What we know about Tommaso Landolfi would barely fill the pages of a hotel-lobby brochure. Briefly, he was ( a ) born in Pico, Italy, in 1908 and died in Rome in 1979; ( b ) addicted to gambling, and a fastidious dandy; ( c ) compulsively protective of his own obscurity. A lexicographic genius, beneath whose casually sadistic storytelling lies a lustful fascination with words and the dilemmas they encourage, Landolfi was a master of the insulting anticlimax, and usually managed to undermine the seriousness of his topics with an almost vaudevillian indifference. But, of course, he never liked readers anyway.

—Michael Peck, The Believer

Available October 1, 1963

Gogol’s Wife & Other Stories

Fiction by Tommaso Landolfi

In 1964, with the stories of Gogol’s Wife, New Directions introduced English language readers to the indelibly strange Italian master Tommaso Landolfi. Each tale is more astonishing than the next (what with a sacrilegious ape and an inflatable wife), though the stories are all delivered in a smooth and oddly decorous way. Casting its spell, this combination of the outré and the well-mannered unnerves the reader. The stories’ duality is the stuff of nightmares, though the author’s real nightmare, according to his champion Italo Calvino, is “that nothingness does not exist.”

Editions: Paperback

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Paperback (published October 1, 1963)

ISBN
9780811200806
Price US
15.95

Tommaso Landolfi

Tommaso Landolfi was a Italian writer and translator.  His collection of stories, Gogol’s wife, was cited as a “must read” by Donald Barthelme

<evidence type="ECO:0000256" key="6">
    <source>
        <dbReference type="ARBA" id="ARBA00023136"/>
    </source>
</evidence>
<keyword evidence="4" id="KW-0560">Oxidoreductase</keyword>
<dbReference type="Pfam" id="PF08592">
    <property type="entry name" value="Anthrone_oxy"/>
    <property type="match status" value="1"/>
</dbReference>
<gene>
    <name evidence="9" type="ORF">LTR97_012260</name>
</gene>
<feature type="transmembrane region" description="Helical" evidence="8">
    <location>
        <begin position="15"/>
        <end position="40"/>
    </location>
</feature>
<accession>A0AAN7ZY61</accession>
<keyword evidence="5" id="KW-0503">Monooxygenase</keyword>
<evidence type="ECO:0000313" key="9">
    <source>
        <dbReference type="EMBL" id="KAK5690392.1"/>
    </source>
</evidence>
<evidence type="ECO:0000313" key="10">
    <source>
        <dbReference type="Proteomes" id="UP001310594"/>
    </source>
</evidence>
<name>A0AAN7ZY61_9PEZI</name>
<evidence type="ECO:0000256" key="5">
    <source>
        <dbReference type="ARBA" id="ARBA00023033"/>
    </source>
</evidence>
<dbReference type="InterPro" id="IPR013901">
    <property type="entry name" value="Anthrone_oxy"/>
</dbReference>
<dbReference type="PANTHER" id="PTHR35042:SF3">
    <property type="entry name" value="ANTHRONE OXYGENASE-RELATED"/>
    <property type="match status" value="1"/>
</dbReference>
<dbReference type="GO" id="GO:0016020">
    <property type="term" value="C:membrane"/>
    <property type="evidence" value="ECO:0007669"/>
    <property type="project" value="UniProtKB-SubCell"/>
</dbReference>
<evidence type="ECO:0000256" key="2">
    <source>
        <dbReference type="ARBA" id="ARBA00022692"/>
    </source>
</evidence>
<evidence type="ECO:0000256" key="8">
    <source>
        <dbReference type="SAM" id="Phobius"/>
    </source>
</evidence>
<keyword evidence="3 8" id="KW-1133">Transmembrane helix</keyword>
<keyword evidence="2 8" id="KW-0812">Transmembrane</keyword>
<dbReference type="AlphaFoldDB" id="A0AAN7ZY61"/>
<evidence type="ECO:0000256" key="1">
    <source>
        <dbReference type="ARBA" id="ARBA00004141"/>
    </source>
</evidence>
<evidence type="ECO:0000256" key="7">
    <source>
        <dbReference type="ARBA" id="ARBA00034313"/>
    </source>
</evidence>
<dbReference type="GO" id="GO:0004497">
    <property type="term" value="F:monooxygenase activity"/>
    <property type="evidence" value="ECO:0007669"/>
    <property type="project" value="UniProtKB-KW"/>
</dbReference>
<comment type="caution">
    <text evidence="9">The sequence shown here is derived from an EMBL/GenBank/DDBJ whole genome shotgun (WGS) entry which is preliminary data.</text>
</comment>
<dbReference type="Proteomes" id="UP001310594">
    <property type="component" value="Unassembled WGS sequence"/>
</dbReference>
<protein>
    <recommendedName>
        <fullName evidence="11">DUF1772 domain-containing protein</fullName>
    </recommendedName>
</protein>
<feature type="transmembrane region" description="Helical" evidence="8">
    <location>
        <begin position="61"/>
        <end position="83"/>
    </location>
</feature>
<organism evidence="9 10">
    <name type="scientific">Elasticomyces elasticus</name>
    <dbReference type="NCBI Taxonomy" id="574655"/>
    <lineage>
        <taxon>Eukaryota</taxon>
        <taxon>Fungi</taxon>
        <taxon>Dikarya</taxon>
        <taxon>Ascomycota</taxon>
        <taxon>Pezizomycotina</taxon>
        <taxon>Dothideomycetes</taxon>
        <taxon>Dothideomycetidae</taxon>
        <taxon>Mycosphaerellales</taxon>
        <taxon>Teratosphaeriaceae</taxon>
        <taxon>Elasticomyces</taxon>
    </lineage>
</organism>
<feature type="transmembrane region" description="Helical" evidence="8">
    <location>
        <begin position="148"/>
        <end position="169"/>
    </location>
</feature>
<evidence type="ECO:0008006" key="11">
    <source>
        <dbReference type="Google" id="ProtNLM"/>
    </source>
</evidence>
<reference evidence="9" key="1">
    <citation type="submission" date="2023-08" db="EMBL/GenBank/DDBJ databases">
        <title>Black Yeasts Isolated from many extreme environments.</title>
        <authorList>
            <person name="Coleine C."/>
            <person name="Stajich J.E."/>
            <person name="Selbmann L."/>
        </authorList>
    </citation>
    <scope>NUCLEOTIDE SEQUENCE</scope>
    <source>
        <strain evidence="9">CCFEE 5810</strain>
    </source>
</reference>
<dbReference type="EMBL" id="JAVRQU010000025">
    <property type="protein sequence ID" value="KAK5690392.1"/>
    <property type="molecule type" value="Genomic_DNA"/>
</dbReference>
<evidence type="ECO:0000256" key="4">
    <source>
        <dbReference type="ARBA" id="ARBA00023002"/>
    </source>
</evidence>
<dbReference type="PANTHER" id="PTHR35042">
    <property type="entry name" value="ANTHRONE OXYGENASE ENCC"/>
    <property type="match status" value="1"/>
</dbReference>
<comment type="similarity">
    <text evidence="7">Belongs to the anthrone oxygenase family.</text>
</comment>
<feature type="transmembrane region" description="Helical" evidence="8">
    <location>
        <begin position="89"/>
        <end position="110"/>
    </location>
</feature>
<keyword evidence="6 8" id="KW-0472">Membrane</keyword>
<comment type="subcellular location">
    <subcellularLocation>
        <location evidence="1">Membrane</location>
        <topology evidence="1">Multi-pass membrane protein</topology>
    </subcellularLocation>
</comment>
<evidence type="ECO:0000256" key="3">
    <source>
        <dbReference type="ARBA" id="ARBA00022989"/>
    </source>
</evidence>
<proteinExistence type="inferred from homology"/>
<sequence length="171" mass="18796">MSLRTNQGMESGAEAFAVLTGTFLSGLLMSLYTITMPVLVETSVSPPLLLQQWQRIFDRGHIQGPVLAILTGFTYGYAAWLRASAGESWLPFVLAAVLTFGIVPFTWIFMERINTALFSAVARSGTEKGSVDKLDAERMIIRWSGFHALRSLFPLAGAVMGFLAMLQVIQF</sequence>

What we know about Tommaso Landolfi would barely fill the pages of a hotel-lobby brochure. Briefly, he was ( a ) born in Pico, Italy, in 1908 and died in Rome in 1979; ( b ) addicted to gambling, and a fastidious dandy; ( c ) compulsively protective of his own obscurity. A lexicographic genius, beneath whose casually sadistic storytelling lies a lustful fascination with words and the dilemmas they encourage, Landolfi was a master of the insulting anticlimax, and usually managed to undermine the seriousness of his topics with an almost vaudevillian indifference. But, of course, he never liked readers anyway.

—Michael Peck, The Believer

The triumphant ‘Gogol’s Wife’ by the modern Italian short-story writer Tommaso Landolfi, is perhaps the funniest and most unnerving story that I’ve yet read—Landolfi’s Gogol (who might have been invented by Kafka or by Borges) has married a rubber balloon, a splendidly inflatable dummy who assumes different shapes and sizes at her husband’s whim.

—Harold Bloom

Extraordinary—it is Landolfi’s clean, deliberate style that is so striking: that, combined with a lovely freedom of invention, allowed him to bring off this incredibly pure potion of the grotesque and the ludicrous. It is difficult to praise Gogol’s Wife too highly—it is an occasion for joy, comparable to the belated recent translation and discovery by the English reading public of Machado de Assis and Jorgue Luis Borges.

—Susan Sontag, The New York Review of Books